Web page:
By Hillel Aron
By Joseph Tsidulko
By Patrick Range McDonald
By David Futch
By Hillel Aron
By Dennis Romero
By Jill Stewart
By Dennis Romero
No blackouts are in store this holiday season. Trees and displays will blaze forth in a reaffirmation of Americana. Indeed, the state government has bought so much power that at times it sells it off at a steep loss. And wholesale prices are much lower than they were. Yet the aftermath of the electric-power deregulation scheme in California continues to be very ugly.
In fact, California is at an energy impasse. The billions of state dollars taken from the general fund to pay for power on the open market is still not repaid. The biggest-in-U.S.-history state bond sale that would repay the treasury and cover future state power purchases is still on hold, months after it was to have gone through. Many state programs are threatened as an energy-budget crisis threatens to piggyback on top of a looming state budget crisis, estimated at a $14 billion--to--$20 billion shortfall for next year.
And, unless drastic measures are taken, the share of California‘s power supplied by renewable energy sources in this age of the greenhouse effect will go down rather than up.
How are all these horrible prospects even possible? One reason, and one only: a massive portfolio of long-term state power contracts -- clandestinely negotiated earlier this year and wrapped in a shroud of secrecy for months -- that can only be described as egregious and horribly unwise. These contracts, once touted by Governor Gray Davis and his advisers as the silver-bullet solution to the energy crisis, are proving instead to be the white elephant of the crisis.
The contracts, some $44 billion worth -- 70 percent of which went to companies represented by the same firm, Navigant Consulting, that advised the state on its power purchases -- are already a major issue in next year’s governor‘s race. Republican front-runner Richard Riordan offers them as Exhibit A of his case that Governor Gray Davis is a bad, shortsighted manager. ”These contracts will haunt California for years,“ says Riordan, a former leveraged-buyout artist and L.A.’s mayor for eight years ending this past July. ”They should be renegotiated by people who understand business.“
Many progressives agree. A private report by William Marcus, an energy economist who works for consumer and environmental organizations, identifies and analyzes in detail a veritable Dirty Dozen of the worst contracts. They include those with San Diego‘s Sempra Energy (a whopping $7 billion contract at short-term prices nearly three times higher than the Davis goal), San Jose’s Calpine (whose contracts are said to be generally much more expensive than any other comparable deals), Williams Energy, Constellation Energy, Coral Energy, Pacificorp, El Paso Merchant Energy, Alliance Colton, Mirant, Morgan Stanley (a Wall Street firm well-networked among top Democrats), and Dynegy, which recently dropped its bid to take over the disgraced Enron Corp. Ironically, some of these companies -- whose contracts account for more than 60 percent of the energy and costs in the entire state contract portfolio from 2002 to 2011 -- are among those excoriated by Davis as the worst gougers earlier this year.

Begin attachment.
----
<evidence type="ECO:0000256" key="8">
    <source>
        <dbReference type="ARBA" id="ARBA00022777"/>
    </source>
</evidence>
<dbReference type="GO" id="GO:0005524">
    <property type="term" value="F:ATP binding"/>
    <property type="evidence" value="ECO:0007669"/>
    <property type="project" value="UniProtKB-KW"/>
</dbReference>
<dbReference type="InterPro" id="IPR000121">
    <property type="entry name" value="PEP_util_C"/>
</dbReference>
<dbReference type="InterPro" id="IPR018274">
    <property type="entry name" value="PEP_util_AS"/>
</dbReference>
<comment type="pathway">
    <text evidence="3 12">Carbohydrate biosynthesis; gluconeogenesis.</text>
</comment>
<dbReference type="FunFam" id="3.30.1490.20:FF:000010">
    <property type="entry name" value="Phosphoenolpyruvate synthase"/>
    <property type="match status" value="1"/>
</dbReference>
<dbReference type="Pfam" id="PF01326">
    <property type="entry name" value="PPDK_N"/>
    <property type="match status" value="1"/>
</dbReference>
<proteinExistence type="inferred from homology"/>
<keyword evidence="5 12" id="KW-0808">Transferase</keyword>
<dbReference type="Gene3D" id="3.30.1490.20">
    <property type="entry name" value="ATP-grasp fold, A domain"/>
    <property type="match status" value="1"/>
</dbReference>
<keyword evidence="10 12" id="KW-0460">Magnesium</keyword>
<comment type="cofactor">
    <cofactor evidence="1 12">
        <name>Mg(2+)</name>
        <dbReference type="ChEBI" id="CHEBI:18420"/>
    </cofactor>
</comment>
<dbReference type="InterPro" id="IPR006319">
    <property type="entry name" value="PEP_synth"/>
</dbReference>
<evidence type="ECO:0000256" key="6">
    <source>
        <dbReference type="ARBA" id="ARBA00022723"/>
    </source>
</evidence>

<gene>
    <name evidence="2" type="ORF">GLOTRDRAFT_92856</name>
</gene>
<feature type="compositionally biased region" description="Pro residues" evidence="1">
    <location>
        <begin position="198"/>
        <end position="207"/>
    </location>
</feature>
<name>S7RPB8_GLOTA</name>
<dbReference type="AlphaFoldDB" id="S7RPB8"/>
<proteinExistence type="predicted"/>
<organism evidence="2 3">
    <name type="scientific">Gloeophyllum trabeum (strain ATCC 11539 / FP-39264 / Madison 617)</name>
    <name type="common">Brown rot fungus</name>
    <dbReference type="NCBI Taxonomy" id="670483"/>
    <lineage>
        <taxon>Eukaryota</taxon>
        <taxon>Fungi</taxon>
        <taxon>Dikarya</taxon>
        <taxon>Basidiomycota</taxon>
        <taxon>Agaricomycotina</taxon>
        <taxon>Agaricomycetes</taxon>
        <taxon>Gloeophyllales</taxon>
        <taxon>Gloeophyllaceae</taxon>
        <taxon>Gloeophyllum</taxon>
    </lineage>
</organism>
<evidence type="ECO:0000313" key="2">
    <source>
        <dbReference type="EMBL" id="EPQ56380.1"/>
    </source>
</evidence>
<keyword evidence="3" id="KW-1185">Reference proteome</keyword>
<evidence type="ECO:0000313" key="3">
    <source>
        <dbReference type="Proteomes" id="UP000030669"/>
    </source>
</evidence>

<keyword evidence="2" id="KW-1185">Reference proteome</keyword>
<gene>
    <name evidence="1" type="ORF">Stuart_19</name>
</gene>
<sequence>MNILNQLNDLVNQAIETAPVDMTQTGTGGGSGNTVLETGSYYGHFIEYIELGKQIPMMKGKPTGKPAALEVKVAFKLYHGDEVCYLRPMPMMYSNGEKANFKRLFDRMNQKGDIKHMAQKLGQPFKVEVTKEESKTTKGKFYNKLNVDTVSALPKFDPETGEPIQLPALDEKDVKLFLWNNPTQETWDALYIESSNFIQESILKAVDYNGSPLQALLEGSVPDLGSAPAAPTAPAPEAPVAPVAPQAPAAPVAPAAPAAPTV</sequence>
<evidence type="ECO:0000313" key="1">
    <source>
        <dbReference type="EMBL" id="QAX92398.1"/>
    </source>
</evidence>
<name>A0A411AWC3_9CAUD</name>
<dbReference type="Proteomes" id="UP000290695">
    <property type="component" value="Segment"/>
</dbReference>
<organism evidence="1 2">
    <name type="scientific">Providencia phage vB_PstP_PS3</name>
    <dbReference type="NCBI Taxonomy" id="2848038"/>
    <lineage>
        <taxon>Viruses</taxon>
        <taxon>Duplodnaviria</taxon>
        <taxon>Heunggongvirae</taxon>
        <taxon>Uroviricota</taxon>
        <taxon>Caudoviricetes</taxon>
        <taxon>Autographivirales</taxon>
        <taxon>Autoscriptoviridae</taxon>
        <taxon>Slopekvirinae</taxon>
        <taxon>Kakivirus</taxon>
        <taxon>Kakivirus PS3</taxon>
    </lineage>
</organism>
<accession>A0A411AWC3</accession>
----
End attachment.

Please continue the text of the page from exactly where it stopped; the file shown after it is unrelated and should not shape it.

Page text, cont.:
”These are contracts negotiated by the state under duress and in some cases by state officials who may have had conflicts of interest, both of which raise questions about their validity,“ notes Center for Energy Efficiency and Renewable Technologies director V. John White. ”The problem with them is not simply that they are overpriced. They commit the state to buy too much power, virtually none of it green. We‘re proposing a contract-renegotiation strategy which sheds some unneeded natural-gas-fired power, increases renewable energy within existing contracts, reduces onerous ’take or pay‘ provisions, shifts some of the gas-price risk back to the contractor and reduces prices to something a lot closer to the market.“
After months of insisting the power contracts were a triumph, Davis has been forced to retreat and look to redoing them, as he finds himself at war with his own Public Utilities Commission (PUC), which rejects his plan -- in the form of the rate and revenue agreement that must underlie the power bonds -- to have the Department of Water Resources buy power without any review. But to date, he doesn’t seem to have much of a strategy. The arguments of Marcus and White, however, could provide the legal rationale he needs to clear the decks of this mess before the election.
For his part, Riordan told the Weekly that he thinks the rate agreement before the Public Utilities Commission is wrong and that consumer rates should go down now that market prices have dropped. But when reminded that rates will have to remain higher than they would be otherwise to finance the Public Utilities Commission‘s compromise bailout of Southern California Edison -- which will cost several billion less than the bill Davis failed to get through the Legislature, and retains state regulation that would have been lost in the Davis bailout bill -- Riordan didn’t disagree. So how much should rates go down? ”I don‘t know,“ admits Riordan, who leads Davis in the polls.
At last month’s California Power Authority retreat at UC Davis, the across-the-board impasse caused by the contracts was acknowledged by many participants, though often not in so many words out of deference to Power Authority chairman Dave Freeman, who, as then--chief energy adviser to Davis, presided over their negotiation. Privately, some were more forthcoming.